Now I need to towel off.

Copyright © 2009, Rob Furey. All Rights Reserved.

About Rob Furey

Dr. Rob Furey worked on his PhD in Gabon, West Africa, on social spiders. He has returned to his study site several times for his own research, with students and once as a forest guide for a natural history film crew from the UK. He has faced down cobras, retreated from army ants and slept on open wooden platforms in African swamps. Later he went to French Amazonia to work on another social spider species. Not only did he spend time with the spiders, but he watched a gunfight between gold prospectors and French army troops while he ate a meal of roasted tapir. Since then Rob has returned to the tropics several times, usually with students. He spent time as a student himself attending Clarion West. He has published a couple of stories in anthologies since then in addition to articles for dusty tomes on arcane spider behavior. He is currently part of the charter faculty at Harrisburg University, the first new private university in Pennsylvania in over 100 years.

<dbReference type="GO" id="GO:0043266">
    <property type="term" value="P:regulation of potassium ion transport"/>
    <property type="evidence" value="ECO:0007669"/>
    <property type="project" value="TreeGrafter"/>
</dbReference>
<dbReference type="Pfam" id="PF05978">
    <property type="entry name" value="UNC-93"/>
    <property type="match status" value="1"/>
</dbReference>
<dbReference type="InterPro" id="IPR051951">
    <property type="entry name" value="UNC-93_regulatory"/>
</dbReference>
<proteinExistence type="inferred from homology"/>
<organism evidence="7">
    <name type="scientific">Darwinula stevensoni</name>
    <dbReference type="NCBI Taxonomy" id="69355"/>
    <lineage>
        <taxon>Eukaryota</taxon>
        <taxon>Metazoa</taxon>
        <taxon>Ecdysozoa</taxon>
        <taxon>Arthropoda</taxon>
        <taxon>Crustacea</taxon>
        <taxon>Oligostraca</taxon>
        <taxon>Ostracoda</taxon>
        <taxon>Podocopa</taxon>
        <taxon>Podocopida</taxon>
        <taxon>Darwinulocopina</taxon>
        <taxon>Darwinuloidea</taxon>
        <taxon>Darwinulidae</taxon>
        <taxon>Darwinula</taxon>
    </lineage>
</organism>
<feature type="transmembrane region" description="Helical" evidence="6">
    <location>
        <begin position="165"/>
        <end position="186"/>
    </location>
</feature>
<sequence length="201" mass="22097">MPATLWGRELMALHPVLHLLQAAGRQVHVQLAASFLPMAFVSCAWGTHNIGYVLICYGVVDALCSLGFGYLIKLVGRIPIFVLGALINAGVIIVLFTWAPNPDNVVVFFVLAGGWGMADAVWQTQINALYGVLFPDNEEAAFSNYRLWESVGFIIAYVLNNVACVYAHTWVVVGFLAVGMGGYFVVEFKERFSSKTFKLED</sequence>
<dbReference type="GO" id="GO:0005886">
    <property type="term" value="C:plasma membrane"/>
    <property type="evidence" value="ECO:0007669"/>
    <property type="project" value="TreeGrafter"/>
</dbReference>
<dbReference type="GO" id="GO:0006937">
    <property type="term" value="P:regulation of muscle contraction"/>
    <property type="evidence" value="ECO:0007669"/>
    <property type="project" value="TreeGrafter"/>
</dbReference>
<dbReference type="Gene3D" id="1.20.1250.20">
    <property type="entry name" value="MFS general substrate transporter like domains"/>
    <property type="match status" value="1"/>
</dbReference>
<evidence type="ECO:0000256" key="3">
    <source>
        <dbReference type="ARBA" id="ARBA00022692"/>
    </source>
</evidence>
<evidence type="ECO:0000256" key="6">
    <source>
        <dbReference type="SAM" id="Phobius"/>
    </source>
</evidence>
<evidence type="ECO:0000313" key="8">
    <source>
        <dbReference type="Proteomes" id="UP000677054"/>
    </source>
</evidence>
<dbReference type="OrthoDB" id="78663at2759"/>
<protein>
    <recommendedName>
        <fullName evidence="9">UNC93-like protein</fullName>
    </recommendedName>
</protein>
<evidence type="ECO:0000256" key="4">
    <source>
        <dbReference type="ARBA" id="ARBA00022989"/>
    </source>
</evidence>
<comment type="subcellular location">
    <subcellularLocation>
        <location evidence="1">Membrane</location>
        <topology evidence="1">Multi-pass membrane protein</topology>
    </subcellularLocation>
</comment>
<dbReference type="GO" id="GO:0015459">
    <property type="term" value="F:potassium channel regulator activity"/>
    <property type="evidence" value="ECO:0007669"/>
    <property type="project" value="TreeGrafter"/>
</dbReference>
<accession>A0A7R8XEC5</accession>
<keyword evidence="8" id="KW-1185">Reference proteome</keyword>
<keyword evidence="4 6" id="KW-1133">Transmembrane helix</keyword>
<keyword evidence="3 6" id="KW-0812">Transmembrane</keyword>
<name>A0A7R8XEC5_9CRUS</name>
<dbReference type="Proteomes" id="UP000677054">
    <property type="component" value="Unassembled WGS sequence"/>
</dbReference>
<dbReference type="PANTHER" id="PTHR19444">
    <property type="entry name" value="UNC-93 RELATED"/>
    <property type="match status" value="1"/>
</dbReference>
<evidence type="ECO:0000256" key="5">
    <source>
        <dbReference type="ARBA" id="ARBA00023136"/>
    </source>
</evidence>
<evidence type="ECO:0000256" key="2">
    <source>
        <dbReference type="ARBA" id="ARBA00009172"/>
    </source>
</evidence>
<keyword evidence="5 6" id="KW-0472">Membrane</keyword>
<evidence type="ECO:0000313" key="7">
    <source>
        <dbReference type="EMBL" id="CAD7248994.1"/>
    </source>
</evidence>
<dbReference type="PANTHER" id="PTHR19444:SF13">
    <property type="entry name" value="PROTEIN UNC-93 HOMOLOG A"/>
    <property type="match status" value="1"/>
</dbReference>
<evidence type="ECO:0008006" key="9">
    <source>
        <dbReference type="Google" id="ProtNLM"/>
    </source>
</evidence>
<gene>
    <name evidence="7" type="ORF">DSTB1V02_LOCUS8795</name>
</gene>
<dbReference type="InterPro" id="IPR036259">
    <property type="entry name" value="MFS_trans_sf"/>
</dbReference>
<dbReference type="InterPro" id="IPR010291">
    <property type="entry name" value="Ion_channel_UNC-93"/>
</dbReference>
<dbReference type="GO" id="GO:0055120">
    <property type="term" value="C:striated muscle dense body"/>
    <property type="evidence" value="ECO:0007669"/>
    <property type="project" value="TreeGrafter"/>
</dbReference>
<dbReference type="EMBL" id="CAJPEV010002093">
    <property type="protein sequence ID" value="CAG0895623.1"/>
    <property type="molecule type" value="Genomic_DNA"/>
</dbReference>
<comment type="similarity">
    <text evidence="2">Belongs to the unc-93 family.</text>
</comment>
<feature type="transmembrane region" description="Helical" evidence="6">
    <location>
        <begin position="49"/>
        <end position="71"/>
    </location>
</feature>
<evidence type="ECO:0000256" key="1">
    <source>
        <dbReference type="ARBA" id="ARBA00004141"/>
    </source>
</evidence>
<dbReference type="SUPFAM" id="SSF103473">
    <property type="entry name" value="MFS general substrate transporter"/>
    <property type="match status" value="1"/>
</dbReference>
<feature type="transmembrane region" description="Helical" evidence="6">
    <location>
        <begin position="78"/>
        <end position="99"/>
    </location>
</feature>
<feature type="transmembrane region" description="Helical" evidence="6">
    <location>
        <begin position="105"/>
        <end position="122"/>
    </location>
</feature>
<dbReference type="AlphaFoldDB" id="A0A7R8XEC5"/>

Apr 3, 00:35 by IROSF
Comment below!
Apr 3, 11:18 by Gabriel Mckee
"For 6,000 years God has been an old man with a long white beard."

I've got to take issue with this statement. I've read an awful lot of theology, and the only people I've found who insist on the white-beardedness of God are folks like Bertrand Russell and Richard Dawkins. Most monotheistic theology frowns on anthropomorphism; in Islam it's "tajseem"-- a major sin.
Apr 3, 14:29 by Rob Furey
I am speaking of a long standing image of what God is. A walk through the Sistine Chapel trumps even Dawkins. I am quite sure that we can all come up with as many faces of God as there are faces of us.